Robert Gomer (born 24 March 1924, Vienna, Austria; died 12 December 2016) was an Austrian scientist known for his research on field electron emission and field ionization, and his role as an adviser to the United States government.
He was educated at Pomona College and the University of Rochester, where he received his doctorate in 1949. From 1949 to 1950, he was a postdoctoral fellow at Harvard University and worked with G. B. Kistiakowsky. He subsequently moved to the University of Chicago, where he was a professor of chemistry in the James Franck Institute and the Department of Chemistry.
From 1977 to 1983 he served as director of the James Franck Institute and in 1984 he was appointed Carl William Eisendrath Distinguished Service Professor. He has been honored with numerous awards, including the A. von Humboldt Society Senior U.S. Science Award, the Davisson-Germer Prize of the American Physical Society, the Medard W. Welch Award of the American Vacuum Society, and the Arthur W. Adamson Award for Distinguished Service in the Advancement of Surface Chemistry. He was elected to the National Academy of Sciences in 1981. Prior to his retirement he worked on the editorial boards of several journals, including the Journal of Chemical Physics, Applied Physics, and Annual Review of Physical Chemistry.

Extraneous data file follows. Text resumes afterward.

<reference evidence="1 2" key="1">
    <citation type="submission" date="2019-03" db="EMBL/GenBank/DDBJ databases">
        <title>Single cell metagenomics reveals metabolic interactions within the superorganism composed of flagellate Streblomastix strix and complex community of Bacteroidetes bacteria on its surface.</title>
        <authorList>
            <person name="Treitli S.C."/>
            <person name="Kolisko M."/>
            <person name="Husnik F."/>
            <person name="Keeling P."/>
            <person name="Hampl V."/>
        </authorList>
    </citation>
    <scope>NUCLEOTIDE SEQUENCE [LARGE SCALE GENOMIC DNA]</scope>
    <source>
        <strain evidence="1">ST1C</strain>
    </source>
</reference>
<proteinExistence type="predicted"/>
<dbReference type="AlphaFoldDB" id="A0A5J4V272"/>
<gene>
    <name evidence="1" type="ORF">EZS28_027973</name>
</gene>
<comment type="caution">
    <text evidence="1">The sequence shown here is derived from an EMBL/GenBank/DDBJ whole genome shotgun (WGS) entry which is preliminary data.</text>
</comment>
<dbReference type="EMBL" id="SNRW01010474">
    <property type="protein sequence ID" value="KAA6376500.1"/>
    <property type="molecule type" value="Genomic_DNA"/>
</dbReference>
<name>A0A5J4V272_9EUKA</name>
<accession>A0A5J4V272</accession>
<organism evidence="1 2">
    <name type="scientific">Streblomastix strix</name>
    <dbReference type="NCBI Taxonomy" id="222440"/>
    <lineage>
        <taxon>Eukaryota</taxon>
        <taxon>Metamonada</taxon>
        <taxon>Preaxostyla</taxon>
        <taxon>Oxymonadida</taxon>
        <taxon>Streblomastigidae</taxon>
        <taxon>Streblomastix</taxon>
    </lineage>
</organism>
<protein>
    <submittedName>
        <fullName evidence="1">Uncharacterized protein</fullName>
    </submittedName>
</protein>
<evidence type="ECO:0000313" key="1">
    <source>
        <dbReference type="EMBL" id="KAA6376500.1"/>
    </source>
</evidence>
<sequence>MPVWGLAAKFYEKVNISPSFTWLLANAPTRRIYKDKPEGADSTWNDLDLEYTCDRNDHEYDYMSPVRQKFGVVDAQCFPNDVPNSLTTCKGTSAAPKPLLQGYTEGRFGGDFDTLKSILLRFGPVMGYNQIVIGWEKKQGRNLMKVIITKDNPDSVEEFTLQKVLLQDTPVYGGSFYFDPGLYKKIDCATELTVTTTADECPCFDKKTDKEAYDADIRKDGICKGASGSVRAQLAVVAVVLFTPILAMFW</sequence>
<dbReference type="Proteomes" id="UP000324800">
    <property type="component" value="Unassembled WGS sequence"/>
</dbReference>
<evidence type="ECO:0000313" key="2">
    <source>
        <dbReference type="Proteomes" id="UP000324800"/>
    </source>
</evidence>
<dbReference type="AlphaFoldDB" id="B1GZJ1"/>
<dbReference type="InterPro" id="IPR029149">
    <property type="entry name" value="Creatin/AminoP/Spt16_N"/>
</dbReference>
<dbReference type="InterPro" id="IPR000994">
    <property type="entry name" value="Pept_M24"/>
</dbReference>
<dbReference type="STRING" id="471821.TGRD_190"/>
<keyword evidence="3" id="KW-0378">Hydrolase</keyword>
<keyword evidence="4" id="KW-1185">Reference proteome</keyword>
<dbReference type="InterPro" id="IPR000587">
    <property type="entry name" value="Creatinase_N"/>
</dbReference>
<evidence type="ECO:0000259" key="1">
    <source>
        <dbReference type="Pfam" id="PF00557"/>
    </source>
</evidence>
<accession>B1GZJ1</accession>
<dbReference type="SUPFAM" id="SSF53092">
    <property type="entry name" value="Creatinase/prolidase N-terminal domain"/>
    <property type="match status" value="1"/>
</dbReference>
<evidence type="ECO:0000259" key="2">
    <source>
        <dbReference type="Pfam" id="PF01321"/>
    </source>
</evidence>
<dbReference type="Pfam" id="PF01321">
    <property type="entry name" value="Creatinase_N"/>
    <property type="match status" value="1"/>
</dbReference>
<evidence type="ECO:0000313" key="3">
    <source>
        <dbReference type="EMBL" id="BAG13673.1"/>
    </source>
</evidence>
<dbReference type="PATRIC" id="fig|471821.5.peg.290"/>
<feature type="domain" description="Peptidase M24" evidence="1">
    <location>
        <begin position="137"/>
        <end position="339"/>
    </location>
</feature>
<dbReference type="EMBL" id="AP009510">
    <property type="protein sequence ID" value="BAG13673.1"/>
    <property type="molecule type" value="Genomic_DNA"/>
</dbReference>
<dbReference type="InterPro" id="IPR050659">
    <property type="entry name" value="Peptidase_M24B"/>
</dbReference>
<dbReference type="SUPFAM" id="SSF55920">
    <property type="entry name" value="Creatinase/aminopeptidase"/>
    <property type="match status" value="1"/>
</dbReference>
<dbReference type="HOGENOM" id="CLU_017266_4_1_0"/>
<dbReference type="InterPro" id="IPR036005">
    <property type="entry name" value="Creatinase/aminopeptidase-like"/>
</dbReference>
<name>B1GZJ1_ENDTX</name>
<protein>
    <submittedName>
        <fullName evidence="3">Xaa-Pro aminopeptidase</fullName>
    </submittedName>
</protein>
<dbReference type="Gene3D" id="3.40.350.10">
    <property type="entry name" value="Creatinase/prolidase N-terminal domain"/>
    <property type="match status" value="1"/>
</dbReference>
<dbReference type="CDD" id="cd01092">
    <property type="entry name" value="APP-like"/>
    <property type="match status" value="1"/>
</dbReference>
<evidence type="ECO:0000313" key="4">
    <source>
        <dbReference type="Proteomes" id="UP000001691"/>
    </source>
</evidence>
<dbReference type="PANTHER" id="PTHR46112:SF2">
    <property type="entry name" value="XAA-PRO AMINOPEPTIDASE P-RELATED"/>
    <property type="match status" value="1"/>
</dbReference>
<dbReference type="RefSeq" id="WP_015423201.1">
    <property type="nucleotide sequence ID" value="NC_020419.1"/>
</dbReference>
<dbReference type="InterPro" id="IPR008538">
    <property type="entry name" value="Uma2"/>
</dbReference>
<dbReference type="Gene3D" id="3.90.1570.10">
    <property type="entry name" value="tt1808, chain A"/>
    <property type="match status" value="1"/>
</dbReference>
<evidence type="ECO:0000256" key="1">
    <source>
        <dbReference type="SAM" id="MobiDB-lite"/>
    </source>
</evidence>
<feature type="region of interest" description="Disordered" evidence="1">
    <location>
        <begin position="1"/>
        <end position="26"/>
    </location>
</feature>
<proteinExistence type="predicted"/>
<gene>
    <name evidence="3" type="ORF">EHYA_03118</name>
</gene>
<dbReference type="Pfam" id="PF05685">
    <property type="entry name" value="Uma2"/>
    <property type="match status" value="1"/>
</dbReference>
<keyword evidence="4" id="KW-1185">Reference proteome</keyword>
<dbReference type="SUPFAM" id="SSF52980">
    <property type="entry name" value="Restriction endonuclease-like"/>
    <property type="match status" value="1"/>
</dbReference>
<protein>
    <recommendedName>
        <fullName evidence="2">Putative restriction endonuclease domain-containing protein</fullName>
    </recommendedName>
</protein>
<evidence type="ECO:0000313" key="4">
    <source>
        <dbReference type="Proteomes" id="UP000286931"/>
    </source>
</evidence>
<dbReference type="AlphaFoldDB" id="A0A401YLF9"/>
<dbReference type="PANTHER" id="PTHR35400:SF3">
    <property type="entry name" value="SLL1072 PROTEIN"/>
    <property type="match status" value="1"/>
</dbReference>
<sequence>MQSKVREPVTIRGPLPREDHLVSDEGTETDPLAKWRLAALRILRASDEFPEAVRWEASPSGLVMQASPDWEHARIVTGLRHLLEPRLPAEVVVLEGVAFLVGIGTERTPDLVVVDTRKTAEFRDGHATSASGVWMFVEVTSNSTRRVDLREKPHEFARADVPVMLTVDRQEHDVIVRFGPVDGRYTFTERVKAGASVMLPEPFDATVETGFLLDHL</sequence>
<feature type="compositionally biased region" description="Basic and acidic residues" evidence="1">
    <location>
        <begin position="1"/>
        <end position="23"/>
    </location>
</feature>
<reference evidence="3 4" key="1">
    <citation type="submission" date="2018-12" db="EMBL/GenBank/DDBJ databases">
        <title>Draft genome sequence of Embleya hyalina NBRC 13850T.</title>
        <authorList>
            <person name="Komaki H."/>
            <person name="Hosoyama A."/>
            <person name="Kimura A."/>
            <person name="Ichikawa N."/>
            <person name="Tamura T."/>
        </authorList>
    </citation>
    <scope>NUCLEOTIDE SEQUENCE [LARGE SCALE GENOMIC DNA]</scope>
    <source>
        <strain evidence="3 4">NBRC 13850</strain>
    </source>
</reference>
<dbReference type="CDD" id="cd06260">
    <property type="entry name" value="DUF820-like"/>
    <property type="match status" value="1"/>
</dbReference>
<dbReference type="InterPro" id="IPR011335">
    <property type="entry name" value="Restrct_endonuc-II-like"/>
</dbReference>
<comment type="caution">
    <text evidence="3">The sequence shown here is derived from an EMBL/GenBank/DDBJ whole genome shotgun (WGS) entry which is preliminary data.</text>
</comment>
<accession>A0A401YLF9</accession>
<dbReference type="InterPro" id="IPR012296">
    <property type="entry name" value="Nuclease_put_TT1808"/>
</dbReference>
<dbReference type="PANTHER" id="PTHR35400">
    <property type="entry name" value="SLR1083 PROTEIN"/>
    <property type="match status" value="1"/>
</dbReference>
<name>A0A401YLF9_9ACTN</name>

He served on numerous scientific committees, including the President's Science Advisory Committee (1961-1965) and the Advisory Committee for the Directorate of Physical Sciences, Air Force Office of Scientific Research (1961-1975), and was a member of the Board of Directors of the Universities Space Research Association (1976-1978).
He is the author of Field Emission and Field Ionization (American Vacuum Society Classics), a pioneering vacuum text based on four lectures presented at Harvard University in 1958. He was also a member of the JASON Defense Advisory Group, where he worked to discourage the use of nuclear weapons in the Vietnam War.